The Four Approaches to Causality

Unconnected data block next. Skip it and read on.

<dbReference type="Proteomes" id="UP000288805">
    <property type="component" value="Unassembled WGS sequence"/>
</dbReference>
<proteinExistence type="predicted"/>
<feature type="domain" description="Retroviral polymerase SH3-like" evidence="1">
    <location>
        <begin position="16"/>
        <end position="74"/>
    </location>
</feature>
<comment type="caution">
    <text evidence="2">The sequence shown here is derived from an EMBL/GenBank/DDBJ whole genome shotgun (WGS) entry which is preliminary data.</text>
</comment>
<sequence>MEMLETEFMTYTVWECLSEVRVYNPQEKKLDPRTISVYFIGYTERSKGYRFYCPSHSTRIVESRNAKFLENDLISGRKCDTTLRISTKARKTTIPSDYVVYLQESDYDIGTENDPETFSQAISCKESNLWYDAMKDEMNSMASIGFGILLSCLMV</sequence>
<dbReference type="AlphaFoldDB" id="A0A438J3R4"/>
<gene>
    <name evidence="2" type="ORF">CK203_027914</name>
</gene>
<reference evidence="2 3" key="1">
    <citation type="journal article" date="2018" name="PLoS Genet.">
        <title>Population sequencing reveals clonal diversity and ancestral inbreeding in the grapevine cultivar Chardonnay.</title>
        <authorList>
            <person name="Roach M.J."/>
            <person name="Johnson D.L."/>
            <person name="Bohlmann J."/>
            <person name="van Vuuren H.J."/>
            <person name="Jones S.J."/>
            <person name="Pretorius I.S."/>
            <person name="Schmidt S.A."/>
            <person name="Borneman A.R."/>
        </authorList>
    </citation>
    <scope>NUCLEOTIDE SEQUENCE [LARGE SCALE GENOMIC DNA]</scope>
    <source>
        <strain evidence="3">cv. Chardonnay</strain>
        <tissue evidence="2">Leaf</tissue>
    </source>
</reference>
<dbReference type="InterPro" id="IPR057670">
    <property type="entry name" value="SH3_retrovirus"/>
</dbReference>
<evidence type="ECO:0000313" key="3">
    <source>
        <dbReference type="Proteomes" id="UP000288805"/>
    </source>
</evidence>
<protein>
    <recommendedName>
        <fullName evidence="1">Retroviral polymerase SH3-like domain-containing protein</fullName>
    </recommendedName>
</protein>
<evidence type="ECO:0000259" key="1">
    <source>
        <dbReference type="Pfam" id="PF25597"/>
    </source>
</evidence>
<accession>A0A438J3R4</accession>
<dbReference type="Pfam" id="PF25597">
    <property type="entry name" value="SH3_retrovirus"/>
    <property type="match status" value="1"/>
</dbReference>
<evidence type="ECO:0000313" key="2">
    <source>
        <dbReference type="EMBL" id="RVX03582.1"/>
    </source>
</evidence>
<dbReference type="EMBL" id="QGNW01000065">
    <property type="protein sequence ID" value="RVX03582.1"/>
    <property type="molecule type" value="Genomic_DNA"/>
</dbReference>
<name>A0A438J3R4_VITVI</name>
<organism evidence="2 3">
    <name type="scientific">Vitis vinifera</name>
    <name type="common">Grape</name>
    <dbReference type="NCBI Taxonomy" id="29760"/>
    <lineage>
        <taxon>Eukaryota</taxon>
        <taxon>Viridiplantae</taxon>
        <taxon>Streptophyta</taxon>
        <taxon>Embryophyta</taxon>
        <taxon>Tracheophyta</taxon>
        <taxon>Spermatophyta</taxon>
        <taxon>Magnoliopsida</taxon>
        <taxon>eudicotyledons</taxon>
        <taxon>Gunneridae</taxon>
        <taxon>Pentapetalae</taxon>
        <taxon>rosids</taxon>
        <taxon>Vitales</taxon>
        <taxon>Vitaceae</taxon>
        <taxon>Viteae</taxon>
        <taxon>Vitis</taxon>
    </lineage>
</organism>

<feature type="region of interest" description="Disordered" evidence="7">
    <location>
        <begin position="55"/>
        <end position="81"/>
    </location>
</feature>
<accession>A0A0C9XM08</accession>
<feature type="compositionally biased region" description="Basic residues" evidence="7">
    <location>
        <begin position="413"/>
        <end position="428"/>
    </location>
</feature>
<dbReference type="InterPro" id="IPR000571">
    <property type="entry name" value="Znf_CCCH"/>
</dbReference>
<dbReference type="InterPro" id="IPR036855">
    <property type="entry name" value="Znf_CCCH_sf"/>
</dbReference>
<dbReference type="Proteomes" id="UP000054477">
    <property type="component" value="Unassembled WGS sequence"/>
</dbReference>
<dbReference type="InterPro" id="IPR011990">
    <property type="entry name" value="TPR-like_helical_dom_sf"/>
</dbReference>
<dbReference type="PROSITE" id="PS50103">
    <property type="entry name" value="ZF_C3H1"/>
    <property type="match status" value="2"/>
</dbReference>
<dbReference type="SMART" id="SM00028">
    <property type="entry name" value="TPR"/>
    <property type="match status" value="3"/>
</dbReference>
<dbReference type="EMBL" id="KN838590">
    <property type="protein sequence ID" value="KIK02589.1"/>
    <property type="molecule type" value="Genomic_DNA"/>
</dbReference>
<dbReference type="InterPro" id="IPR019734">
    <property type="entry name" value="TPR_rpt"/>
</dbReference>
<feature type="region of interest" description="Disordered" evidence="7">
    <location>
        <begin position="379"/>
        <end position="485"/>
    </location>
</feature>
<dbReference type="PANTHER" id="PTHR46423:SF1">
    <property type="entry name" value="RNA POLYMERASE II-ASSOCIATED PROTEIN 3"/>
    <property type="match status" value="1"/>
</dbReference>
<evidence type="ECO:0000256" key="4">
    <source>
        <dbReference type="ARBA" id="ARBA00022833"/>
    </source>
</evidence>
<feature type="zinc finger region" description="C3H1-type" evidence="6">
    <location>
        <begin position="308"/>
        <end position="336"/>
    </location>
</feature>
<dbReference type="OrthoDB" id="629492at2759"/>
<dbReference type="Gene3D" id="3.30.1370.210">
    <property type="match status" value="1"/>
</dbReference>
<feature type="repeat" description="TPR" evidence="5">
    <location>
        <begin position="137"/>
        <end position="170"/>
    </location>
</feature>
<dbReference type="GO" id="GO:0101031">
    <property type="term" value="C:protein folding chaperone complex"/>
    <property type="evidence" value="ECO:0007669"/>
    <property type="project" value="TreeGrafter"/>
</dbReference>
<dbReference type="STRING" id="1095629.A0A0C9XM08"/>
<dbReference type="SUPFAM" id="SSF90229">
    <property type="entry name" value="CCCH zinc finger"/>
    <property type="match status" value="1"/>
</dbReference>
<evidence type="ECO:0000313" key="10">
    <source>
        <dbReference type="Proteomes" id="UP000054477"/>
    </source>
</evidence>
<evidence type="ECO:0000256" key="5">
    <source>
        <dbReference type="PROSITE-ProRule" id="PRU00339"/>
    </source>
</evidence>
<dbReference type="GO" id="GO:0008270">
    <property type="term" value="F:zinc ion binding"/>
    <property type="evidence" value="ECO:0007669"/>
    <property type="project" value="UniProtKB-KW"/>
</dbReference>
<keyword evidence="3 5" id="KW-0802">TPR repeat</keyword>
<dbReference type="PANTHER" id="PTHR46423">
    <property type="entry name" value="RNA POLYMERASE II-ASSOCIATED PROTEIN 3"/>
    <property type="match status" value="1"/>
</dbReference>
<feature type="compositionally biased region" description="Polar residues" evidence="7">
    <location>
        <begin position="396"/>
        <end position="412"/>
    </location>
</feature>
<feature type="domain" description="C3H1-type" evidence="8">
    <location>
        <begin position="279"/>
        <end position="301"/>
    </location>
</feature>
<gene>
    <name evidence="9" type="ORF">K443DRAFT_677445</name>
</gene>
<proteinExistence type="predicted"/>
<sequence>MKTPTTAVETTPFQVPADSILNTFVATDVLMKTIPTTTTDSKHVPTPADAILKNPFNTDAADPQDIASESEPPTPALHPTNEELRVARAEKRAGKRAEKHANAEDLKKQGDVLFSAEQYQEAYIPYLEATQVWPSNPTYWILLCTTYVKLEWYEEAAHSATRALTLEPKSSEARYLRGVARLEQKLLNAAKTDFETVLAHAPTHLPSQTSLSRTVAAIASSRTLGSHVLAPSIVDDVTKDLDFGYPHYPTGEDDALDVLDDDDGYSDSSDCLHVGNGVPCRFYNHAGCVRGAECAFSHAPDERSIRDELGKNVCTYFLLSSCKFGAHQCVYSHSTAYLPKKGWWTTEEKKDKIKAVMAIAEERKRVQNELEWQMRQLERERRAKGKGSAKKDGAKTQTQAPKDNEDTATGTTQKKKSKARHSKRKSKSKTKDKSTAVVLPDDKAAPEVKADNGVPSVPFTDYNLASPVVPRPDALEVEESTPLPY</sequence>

This chapter examines how the concept of cause has evolved over 4,000 years of recorded history. It begins by clarifying the meaning of the word “cause” and shows how the earliest human writings demonstrate the centrality of the concept of causality to humankind. It then considers the idea that individual humans can cause events, which has been present in Eastern and Western thought for thousands of years. It also looks at the Greeks' development of the Western tradition of analytic thinking as a source of knowledge, including Aristotle's proposed multifactorial model of cause and effect. Finally, it discusses the emergence and development of the scientific method that altered the conceptualization of cause and the methods for demonstrating causality; Galileo's rejection of the Aristotelian model of cause; Immanuel Kant's concepts of cause and causality; application of the “direct-agent” model of cause to medicine; and the emergence of probabilism.
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